The Iihashi Brothers, The New Dragon Gate Tag Team With Two Wrestler Parents: A Review

2021 has been a big year for brother tag teams. While the Young Bucks and Lucha Brothers have been tearing it up in AEW, three new pairs of siblings have debuted in major promotions across the wrestling world. The Creed Brothers are making an impact on the revamped NXT and Japanese-American former sumo wrestlers, twins Jun and Rei Saito, started their careers in All Japan Pro Wrestling earlier this year. At Dragon Gate‘s Dangerous Gate show this week, two more siblings stepped into the squared circle, Riki and Ishin Iihashi. Aside from being brothers, the Iihashis have another biologically built-in gimmick: both of their parents were pro wrestlers too.

Utako Hozumi and Ishinriki, as shown in their kids’ pre-debut video package (Dragon Gate)

Riki (25) and Ishin (23) are the sons of Ishinriki Koji, a sumo wrestler who joined the kayfabe world in the 1990s and worked for promotions including SWS, WAR, and IWA Japan. Their mother is Utako Hozumi, who wrestled from 1989-1994, primarily in LLPW. That makes the Iihashis the first “thoroughbred” wrestlers, using the term used by Dragon Gate and the Japanese media, in the country’s history.

Dragon Gate being Dragon Gate, they incorporated the Iihashis’ heritage into their debut act in a more fun and lighthearted way than the term “thoroughbred” might suggest. For their first match as a tag team (Riki had previously performed on a trainee show called Dragon Gate Future), the Iihashi brothers paid tribute to both of their parents. Their theme song starts by referencing sumo, but most of it is based on their mom’s entrance music—music from Juliana’s Tokyo, a trendsetting nightclub in the early ’90s, whose style she emulated for the gimmick Juliana Utako.

The references don’t stop at the theme song. While both Iihashis reference their dad (their ring names are each half of his sumo name), Riki, who more closely resembles Ishinriki, goes further with the tribute, wearing similar gear and using his dad’s signature camel clutch, Alcatraz. Meanwhile, Ishin enters the venue with Juliana’s-style accessories, a hot pink feather boa and matching fan.

It’s the allusion to their mom that makes this debut stand out from those of other legacy wrestlers. That’s not only because there are fewer children of wrestler mothers in the business than of wrestler fathers, but because you have to respect a guy showing up to his first wrestling match ever with such feminine-reading entrance gear and owning that look without trying to play it off as a joke. The references to Utako and her club girl gimmick aren’t presented as or hinted to be lesser than the references to Ishinriki and his traditionally masculine gimmick. It’s all in good (and respectful) fun.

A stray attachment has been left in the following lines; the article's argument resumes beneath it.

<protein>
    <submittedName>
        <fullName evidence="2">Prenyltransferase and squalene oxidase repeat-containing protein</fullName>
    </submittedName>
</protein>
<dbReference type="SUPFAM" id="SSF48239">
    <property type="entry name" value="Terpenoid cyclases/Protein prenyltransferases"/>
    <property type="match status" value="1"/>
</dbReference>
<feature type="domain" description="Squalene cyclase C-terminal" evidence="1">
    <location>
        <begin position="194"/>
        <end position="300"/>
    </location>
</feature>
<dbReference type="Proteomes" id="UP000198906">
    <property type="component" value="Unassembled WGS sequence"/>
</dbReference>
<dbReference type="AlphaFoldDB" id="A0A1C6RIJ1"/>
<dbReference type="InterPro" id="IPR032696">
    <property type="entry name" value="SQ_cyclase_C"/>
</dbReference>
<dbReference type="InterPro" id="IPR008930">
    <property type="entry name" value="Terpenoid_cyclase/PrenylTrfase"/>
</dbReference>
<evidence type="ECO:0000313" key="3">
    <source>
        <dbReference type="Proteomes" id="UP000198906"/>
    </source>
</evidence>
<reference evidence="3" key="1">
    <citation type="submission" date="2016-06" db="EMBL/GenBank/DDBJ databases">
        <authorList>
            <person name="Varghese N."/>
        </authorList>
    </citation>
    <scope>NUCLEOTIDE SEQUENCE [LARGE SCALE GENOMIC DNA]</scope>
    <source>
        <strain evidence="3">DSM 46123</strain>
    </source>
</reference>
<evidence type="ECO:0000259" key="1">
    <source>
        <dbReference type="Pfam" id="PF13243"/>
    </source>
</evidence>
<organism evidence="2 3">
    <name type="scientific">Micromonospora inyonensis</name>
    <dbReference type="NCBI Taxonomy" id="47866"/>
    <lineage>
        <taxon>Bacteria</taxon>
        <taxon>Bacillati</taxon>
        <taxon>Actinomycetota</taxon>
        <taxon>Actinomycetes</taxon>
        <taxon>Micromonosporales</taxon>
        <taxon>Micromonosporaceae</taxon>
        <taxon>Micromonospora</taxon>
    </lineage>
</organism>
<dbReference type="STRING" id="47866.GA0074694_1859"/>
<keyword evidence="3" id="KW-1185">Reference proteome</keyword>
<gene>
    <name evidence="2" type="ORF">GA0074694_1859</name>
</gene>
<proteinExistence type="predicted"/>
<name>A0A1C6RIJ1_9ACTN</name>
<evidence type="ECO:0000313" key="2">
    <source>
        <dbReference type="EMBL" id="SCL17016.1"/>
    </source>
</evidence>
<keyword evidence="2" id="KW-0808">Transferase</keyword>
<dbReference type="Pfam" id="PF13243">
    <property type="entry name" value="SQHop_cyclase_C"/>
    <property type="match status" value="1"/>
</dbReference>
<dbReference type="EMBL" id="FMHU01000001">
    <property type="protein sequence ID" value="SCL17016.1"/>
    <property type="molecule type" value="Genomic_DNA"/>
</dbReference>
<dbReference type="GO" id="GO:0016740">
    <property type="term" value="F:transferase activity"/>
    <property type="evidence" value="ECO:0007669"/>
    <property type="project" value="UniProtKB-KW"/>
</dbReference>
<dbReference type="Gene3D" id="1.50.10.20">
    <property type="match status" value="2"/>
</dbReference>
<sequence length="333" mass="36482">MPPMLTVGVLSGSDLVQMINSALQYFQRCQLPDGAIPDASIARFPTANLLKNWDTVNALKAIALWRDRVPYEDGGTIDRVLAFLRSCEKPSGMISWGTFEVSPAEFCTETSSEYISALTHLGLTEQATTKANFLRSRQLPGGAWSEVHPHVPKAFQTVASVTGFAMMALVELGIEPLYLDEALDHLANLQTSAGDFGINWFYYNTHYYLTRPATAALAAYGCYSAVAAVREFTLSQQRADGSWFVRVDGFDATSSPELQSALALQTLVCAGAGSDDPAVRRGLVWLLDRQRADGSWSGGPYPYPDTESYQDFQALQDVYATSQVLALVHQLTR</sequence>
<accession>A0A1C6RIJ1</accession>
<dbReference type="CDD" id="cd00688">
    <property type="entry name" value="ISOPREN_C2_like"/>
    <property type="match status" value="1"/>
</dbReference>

Dragon Gate

Tributes to their parents aside, the Iihashi brothers’ debut versus Don Fujii and Yasushi Kanda is a strong one. Riki and Ishin trained for over a year before this match and they look like they have their wrestling fundamentals down, including facials and selling. The match is a solid entry into the classic genre of Japanese wrestling match that is middle-aged men beating up spirited trainees who manage to get in some offense but are ultimately doomed by their inexperience. Both Riki and Ishin’s performances and the way Dragon Gate promoted their debut make it look like they could be future stars.

The Iihashi brothers debut in Dragon Gate

9

Pros
  • Riki and Ishin are pretty good at wrestling for their experience level
  • Riki and Ishin have a good understanding of wrestling-emoting and playing to the crowd
  • The sumo x '90s club combination is very powerful musically
  • The sumo x '90s club combination is very powerful, fashion-wise
  • It's good and endearing to show respect for your mom
  • I don't know how long Ishin is going to keep the feather boa and fan but if he does, this is extremely in the wheelhouse of costumes Dragon Gate fans are into
  • Their look as a tag team is also like if you split Magnum Tokyo's look between two people which, again, is very powerful
Cons
  • Nepotism is bad
  • (This is a 9/10 for a debut match, not for wrestling matches in general, just to be clear)
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Emily Pratt

Emily Pratt is a freelance writer based in Los Angeles. She used to study, write about, and make theater. Now she writes a lot about pro wrestling. Pratt is a regular contributor for Fanbyte, with other bylines at Uproxx, Deadlock, Mind Games, Orange Crush, and FanSided WWE.

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